This week in the Guernica/PEN Flash series, we feature a piece by Burhan Sönmez. Subscribe to the series and get new flash delivered to your inbox twice a month—no spam or news, just stories.

Sönmez will be participating in the events Literary Quest: Westbeth Edition on April 28, and Ninety Minutes, Three Minds on April 29 at the PEN World Voices Festival.

You are on the side of the full moon. Your wet hair glistens. The crowd surrounding you is a flurry of movement. Arms, heads, even legs, rise and fall. I lose sight of your face. Like all the rootless people who have traversed this sea for centuries, I too beseech God. Until your face reappears among the crowd. You hold onto the shoulder of someone beside you. Your hands are trembling with cold. I can pick out your voice in the chaos.

I remember the first day I heard your voice. I was sitting in the school canteen, eating my lunch and skimming through my notes from that day’s mythology lesson. The sound of your laughter broke my concentration, and when I looked up I saw you at the next table. After that, my days revolved around the echo of your laughter. In class, on the playground, in the street. Your beauty gave me hopelessness rather than hope. In the canteen, I sat at the table beside yours, in class at the desk behind yours, but I couldn’t pluck up the courage to take the final step. I was like the man we learned about in the mythology lesson, who somehow never manages to push his rock up to the peak.

One quiet day close to the exams, I was copying out my notes. You came and stood beside me. You brought your face close to mine. You said lesson, you said exams, you said you take the best notes in class. I replied yes to everything you said. You took the notes in front of me. You returned them the next day. I got your telephone number. I called you the next day. We met in the café opposite school. It wasn’t until several days later that we confessed to each other that we had had the same dream at the same moment.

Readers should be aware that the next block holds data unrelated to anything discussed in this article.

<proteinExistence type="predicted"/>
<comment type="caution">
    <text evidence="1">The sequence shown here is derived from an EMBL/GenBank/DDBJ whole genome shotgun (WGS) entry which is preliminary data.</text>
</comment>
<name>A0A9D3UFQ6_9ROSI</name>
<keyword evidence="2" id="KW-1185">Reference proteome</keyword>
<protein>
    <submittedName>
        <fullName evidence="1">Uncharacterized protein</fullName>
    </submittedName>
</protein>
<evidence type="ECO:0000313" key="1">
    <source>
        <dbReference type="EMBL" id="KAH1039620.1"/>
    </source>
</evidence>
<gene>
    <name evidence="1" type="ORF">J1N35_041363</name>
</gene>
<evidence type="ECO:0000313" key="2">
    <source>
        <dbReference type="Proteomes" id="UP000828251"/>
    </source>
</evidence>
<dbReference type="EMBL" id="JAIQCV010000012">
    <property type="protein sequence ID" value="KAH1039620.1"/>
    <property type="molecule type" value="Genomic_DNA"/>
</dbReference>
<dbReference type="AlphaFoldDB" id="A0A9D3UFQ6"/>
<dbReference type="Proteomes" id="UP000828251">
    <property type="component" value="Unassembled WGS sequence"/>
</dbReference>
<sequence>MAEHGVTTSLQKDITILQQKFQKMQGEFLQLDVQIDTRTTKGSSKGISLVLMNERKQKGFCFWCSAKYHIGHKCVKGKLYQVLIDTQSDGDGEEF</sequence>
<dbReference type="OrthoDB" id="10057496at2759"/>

We had no idea that a livid war was advancing on us like a sandstorm. We were committed to life, not death. We believed in the near, not the far, and not in leaving, but in staying. We couldn’t understand how our lives had been overturned in an instant. As we witnessed cities in ruins, women being sold in slave markets, we felt as though we were in a dream. The news channels did not speak of us, but of the nation, of religion and oil. The politicians’ faith was invested in one little word, victory. No one saw us.

Now we are on the Greek Sea, setting out towards a new horizon. There is nowhere for us to hold onto, I have no idea how many of us there are, we are all trying to fit into a flimsy boat. Clouds shroud the full moon. As the waves strike, our boat rocks from left to right. Once again I search for your face, which has disappeared in the darkness. I call out your name. I shout against the wind until my lungs are about to burst. Those who have fallen into the water are struggling. The women’s and children’s screams intermingle. No one trusts in the full moon, the boat, or the life jackets now. If we turn back, our home is far away; if we continue, the sea is endless. You are there. I can hear your voice. Without considering yesterday, tomorrow, or now, I jump into the water and swim towards you. I want you to believe in me, not in the dark. I listen to the voices behind each wave, and I defy the darkness like an enraged god.

Born in Turkey, Burhan Sönmez worked as a laywer in Istanbul and was a founder of the social-activist culture organization TAKSAV (Foundation for Social Research, Culture and Art). After a 1996 incident with the Turkish police in which he was assaulted and badly hurt, Sönmez left for rehabilitation in Britain with help from the Freedom from Torture foundation, and he continued to live in political exile in Britain. He is the youngest recipient of the Sedat Simavi Literature Prize for his second novel, Sins and Innocents. A member of both English PEN and Turkish PEN, Sönmez’s latest novel, Istanbul, Istanbul, debuts this spring from OR Books. 

Ümit Hussein is a British translator and interpreter of Turkish Cypriot origin who was born and raised in London. She has a degree in Italian and European Literature and taught English in Spain and Japan, before going on to the University of East Anglia to do an MA in Literary Translation. She has translated authors such as Nevin Halıcı, Mehmet Yashin, and Ahmet Altan into English. After a spell in France and Portugal, she now lives between Seville and London, and combines her literary pursuits with interpreting.